Our Writing Desks – What’s on Them?

Published:October 16, 2019

Have you ever wondered where a favourite author might create their novels?

We asked our authors to share an image of what’s on their desk and what inspires them or keeps them going

Cathryn Hein

Bestselling Rural Romance and Romantic Adventure Author
Taking your heart on an adventure…

This is what my desk looks like when I’m in the middle of a book – a mess. I don’t find it hard to navigate though. Despite the piles of paper, notes and pens, I know where everything is … mostly.

The important items are my diary and monthly planner. Without those I’d struggle to keep track of not only my writing but my life. In them I record my daily word count and completed tasks. It helps with motivation. Blank diary pages are very condemning.

There’s also my current book bible. Book bibles are notebooks about the story and a vital part of my creative process. They contain everything from the original premise to plot notes, photographs, draft paragraphs, character outlines, settings, name lists, newspaper clippings, potential blurbs and tag lines, and anything else that might matter to the book.

The sticky-notes patchworking every surface act as handy reminders for the bazillion other things I need to keep on top of. Yeah, they’re scrappy but a quick glance and I have the answer I need.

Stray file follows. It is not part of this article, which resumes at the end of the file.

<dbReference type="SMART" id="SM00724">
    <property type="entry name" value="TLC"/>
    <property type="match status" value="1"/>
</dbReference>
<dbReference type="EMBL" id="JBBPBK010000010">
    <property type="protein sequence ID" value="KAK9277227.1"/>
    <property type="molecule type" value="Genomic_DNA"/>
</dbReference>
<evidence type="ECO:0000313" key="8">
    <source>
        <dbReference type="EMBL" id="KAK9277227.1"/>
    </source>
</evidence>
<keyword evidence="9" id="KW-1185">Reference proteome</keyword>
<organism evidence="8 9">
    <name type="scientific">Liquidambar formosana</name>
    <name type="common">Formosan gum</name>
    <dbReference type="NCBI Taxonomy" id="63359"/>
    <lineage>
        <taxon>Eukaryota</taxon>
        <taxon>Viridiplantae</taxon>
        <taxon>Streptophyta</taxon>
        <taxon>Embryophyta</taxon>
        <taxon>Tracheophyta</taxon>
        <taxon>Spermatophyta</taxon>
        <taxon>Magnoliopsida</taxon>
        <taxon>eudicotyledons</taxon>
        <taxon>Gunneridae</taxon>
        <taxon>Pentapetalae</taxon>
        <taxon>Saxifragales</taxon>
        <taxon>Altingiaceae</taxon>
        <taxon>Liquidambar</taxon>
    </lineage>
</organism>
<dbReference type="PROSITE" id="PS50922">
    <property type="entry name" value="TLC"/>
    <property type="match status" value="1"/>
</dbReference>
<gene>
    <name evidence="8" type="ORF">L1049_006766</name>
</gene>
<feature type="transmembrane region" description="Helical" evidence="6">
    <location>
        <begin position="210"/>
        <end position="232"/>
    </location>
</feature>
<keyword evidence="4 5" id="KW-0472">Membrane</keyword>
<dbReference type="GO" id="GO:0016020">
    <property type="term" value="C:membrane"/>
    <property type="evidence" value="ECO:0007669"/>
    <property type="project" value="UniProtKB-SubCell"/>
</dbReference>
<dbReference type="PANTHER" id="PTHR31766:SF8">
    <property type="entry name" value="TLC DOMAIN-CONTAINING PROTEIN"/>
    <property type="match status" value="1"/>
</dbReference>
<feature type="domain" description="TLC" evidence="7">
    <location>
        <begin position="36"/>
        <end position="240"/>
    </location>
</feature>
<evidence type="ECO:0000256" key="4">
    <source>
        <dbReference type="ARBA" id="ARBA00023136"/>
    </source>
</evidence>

You might also notice a set of headphones. This year I’ve been experimenting with dictation and found it useful, although I’m still learning how to make it work properly for me.

Last is my collection of fountain pens. I love those things. I find writing with a fountain pen very satisfying. They make even the silliest note seem important.

Read more about Cathryn and her books









Pamela Cook

Australian Author
Writing page-turning women’s fiction set in escape-worthy places

Okay, I’m going to say it up front: my desk is often one huge hot mess! I’ve never been the tidiest person and when life is running at top speed (which is often) I tend to pile everything on my desk, channel my best Scarlett O’Hara and promise myself to ‘think about it tomorrow’. Tomorrow could be the next day, but it’s often the next week and in the meantime I work at the dining room table or my recently purchased veranda desk which gives me a great view of the paddocks and horses. When I do finally get around to tidying up I find myself here at my desk, surrounded by so many things I love: the gorgeous Moulin Rouge print my husband bought for me many years ago in Paris, my headphones and mic ready to go for my next Writes4Women podcast recording, my current favourite journal and diary and my gagged Bratz doll, representing that pesky inner critic who likes to tell me my writing is rubbish and who has been with me since I wrapped her in Elastoplast in a long ago writing course.

And of course, my laptop with my current work-in-progress. It happens to be tidy right now, but tomorrow is another day …

Read more about Pamela and her books









Alissa Callen

USA Today and International Bestselling Author
Rural and Small Town Fiction
Dusty roads. Secrets. Romance.

My writing cave is a home office in my farm house. People often ask what my inspiring view is and I wish I could say I overlook something beautiful, but the reality is I stare at a wall as the desk is fixed in place. My writing area is also very generic with a desk top computer, notebook and calendar beside me. Every year it’s on my New Year’s resolution list to make the area more ascetically appealing.